The Motion Picture and Television Fund hit back Thursday at charges that staffing levels at its hospital and long-term care facility are unsafe after caregivers at the nonprofit voted overwhelmingly to authorize a strike.
Chief Executive Officer Bob Beitcher said in a statement to TheWrap that staffing levels are better than those mandated by the California Department of Public Health. He said the department requires that there be one caregiver for every 10 residents on a daily basis, and that the MPTF maintains a staffing level of one caregiver for every seven residents.
"Patient safety is the primary concern of MPTF in its approach to providing health care and support of daily living activities to our industry members in the skilled nursing (long-term care) facility on our campus," he said.
The strike authorization vote comes as the employees' union, Service Employees International Union, United Healthcare Workers West, is negotiating for a new contract with the nonprofit's executives. The SEIU-UHW represents nurse aides, licensed vocational nurses, medical records workers and other support staff.
Roughly 300 of the 500 union members working at the MPTF voted on strike authorization, with 98 percent of them favoring the action. The results do not mean that employees will necessarily walk out; it just paves the way for a work stoppage if talks break down.
SEIU-UHW organizers have bulked at the MPTF management's proposals to double healthcare premiums for union members and freeze retirement contributions. Perhaps the issue that has received the most attention, however, is the union's charge of insufficient, even unsafe, staffing levels.
In his statement, Beitcher rejected claims that staffing is a primary concern for the union members.
"Staffing levels has not been a part of our negotiations with SEIU since September 2012," Beitcher said. "Rather, the issues are all economic – wages, share of health insurance costs, and pension benefits. We have made our position clear on all these points."
Union organizers initially proposed that the MPTF ensure that staffing ratios do not exceed one caregiver for every eight patients, but that request was rejected. Currently, they say that ratios vary, ranging from one caregiver to seven patients in some places to one caregiver to 12 patients in other parts of the facility.
Eric Kizziee, area coordinator for the union, acknowledged that staffing ratios have not been a part of the discussion since their initial proposal was rejected, but said that they remain a concern. Given that the MPTF claims it meets the levels the union was requesting, he wondered why they did not endorse the union's staffing ideas.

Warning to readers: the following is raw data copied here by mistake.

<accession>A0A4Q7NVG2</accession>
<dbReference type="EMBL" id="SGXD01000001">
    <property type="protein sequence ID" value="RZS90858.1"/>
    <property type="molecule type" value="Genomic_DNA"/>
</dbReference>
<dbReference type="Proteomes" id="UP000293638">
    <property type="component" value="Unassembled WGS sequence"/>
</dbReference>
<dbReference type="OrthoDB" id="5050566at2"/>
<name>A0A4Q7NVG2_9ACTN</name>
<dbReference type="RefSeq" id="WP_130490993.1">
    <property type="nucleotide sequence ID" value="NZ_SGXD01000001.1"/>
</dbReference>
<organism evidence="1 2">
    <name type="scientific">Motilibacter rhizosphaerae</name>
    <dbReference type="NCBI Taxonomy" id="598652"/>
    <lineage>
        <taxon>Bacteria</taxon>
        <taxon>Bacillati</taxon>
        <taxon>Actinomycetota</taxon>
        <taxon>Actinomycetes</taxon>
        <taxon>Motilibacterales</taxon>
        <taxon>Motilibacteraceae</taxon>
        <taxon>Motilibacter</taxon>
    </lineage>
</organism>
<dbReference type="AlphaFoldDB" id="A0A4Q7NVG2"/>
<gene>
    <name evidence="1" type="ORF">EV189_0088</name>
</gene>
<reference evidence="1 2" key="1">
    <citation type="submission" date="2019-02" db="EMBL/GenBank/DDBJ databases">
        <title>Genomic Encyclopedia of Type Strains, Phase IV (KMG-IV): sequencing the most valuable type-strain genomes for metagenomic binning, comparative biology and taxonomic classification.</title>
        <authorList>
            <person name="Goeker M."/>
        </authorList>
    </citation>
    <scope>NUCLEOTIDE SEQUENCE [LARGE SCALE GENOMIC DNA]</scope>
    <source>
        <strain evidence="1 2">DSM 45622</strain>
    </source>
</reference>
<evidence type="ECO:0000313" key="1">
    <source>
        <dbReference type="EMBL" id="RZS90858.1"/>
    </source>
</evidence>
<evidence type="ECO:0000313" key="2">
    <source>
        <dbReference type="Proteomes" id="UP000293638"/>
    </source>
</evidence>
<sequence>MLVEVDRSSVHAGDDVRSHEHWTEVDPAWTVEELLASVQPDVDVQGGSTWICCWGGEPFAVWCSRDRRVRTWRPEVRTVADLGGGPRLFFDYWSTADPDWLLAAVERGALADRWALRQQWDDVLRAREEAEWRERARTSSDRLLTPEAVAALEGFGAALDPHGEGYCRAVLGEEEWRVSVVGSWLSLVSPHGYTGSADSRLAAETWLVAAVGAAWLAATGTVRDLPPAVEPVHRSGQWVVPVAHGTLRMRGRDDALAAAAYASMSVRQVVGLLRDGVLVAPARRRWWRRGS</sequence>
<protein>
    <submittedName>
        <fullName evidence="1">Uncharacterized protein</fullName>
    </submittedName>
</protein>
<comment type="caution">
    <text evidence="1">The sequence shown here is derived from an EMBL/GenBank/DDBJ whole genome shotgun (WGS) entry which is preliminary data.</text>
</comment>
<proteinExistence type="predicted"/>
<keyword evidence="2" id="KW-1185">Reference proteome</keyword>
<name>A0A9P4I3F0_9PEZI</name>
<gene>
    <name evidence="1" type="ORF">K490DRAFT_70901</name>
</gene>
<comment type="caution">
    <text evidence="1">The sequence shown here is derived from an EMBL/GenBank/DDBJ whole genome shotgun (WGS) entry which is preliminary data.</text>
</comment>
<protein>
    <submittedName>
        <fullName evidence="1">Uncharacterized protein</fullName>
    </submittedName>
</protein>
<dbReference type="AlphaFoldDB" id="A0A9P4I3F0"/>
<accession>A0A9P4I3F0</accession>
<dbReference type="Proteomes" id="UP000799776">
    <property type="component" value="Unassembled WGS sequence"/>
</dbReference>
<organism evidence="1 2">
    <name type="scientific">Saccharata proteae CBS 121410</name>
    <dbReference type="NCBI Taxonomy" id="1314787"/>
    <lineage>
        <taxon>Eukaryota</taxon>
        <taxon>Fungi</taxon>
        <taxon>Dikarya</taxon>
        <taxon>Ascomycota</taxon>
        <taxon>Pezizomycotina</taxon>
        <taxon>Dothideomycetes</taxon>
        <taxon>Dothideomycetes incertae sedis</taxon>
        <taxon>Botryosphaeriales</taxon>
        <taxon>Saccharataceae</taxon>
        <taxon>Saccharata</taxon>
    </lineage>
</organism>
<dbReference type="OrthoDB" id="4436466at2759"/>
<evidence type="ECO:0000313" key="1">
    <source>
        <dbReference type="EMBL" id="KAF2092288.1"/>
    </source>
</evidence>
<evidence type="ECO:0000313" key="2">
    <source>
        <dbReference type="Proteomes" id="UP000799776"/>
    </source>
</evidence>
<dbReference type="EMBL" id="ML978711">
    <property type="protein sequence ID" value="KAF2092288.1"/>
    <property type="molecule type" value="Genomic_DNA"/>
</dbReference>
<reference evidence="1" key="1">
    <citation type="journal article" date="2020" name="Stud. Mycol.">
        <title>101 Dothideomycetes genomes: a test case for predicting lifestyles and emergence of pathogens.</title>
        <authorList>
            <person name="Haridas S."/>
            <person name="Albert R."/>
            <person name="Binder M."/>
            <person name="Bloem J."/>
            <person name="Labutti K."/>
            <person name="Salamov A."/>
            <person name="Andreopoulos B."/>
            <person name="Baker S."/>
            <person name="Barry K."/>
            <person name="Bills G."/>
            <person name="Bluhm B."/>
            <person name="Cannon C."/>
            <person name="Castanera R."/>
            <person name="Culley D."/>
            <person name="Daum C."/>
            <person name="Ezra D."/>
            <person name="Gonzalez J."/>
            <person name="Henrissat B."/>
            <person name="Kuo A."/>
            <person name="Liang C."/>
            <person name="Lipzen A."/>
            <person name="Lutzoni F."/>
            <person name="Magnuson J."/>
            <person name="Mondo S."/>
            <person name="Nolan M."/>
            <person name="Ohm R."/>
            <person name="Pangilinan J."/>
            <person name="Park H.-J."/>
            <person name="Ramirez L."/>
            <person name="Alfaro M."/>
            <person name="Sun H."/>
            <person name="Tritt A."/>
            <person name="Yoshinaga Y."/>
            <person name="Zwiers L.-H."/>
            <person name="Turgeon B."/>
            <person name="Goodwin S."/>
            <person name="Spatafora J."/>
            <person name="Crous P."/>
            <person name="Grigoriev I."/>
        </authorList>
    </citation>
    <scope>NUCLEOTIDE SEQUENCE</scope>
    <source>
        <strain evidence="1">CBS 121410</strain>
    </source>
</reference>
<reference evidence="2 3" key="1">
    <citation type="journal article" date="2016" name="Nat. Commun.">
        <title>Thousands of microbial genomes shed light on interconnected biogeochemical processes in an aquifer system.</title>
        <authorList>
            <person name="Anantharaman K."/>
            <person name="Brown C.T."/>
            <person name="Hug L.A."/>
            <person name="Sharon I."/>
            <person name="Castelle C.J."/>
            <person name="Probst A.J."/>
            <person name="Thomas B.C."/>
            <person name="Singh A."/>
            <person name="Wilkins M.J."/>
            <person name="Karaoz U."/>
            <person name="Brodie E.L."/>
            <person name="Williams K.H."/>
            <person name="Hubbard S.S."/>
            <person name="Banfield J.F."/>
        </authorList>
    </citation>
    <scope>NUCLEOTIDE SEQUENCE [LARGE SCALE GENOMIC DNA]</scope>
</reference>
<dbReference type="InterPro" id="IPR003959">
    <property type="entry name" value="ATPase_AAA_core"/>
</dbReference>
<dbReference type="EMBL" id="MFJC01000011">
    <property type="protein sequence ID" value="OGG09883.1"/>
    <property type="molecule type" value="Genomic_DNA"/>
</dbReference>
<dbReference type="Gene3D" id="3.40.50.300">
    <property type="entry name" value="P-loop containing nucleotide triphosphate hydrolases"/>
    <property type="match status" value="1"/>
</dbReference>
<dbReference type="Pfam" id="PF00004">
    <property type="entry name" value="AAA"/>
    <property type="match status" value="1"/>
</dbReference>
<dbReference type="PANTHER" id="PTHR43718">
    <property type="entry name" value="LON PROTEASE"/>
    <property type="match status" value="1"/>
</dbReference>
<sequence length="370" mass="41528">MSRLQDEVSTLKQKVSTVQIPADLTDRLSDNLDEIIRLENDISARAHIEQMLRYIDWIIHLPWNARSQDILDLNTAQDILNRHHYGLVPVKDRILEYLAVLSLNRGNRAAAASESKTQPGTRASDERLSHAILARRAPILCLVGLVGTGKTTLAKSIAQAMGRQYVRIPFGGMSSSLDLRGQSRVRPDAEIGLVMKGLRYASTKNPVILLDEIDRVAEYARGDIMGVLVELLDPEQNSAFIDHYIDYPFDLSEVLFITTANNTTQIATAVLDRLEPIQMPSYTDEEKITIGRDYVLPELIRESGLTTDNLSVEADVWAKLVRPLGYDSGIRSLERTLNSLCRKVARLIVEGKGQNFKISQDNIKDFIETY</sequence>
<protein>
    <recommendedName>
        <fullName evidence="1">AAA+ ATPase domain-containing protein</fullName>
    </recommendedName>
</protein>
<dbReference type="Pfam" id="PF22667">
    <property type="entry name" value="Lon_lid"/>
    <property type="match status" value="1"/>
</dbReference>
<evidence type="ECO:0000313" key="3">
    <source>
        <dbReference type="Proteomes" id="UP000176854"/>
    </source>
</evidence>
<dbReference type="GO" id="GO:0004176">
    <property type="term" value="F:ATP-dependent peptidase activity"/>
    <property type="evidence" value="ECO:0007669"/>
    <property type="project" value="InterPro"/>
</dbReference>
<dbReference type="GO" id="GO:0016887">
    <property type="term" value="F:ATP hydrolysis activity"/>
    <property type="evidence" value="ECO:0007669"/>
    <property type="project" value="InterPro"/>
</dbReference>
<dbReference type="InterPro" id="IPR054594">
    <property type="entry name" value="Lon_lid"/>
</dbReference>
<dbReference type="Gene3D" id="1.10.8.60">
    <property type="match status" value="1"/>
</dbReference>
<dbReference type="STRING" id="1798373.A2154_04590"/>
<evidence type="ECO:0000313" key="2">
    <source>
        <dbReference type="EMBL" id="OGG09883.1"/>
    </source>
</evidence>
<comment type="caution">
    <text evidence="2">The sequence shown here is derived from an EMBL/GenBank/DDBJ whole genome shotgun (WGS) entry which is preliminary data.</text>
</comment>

"Why is it so difficult to agree to a one to eight ratio if you're meeting the state requirement?" he asked. "So why was the proposal rejected? It's jus a game that they are playing."
The current contract expired in October and has been extended twice. The most recent extension ended Wednesday, but Kizziee said that the union has proposed another extension through Feb. 20. The SEIU-UHW gave administrators until 5 p.m. Thursday to agree to an extension but have been told by the MPTF that the deadline may not be met.
Beitcher further elaborated on his position that the MPTF's demands were reasonable in a memo to employees obtained by TheWrap. He wrote that no union member's pay will be reduced, even though he said their rates were above those of other healthcare facilities.
He also argued many of the benefits cuts were an issue of fairness, writing that the MPTF has already changed retirement plans for non-union employees and has increased premiums for those staff members, as well. Beitcher said that healthcare coverage costs are expected to increase by $735,000 this year, necessitating a change.
"We believe the contract terms we are SEIU-UHW are fair, maybe even generous, compared to other organization, and we have tried to reason as such with your bargaining team," Beitcher said. "It is our intent to continue to provide a safe and and enriching work environment for all of you."
Kizziee said that Beitcher failed to provide enough facts to support his claims that the MPTF is more generous with its employees than other organizations. He said the union deals with other employers who offer free healthcare or who are more generous with benefits.
He also said the hospital's deals with non-union members should have no bearing on its contract with the employees represented by the SEIU-UHW.
"A lot of [Beitcher's] claims are inconsistent or fabricated," Kizziee said. "He's doing everything he can to mislead our members."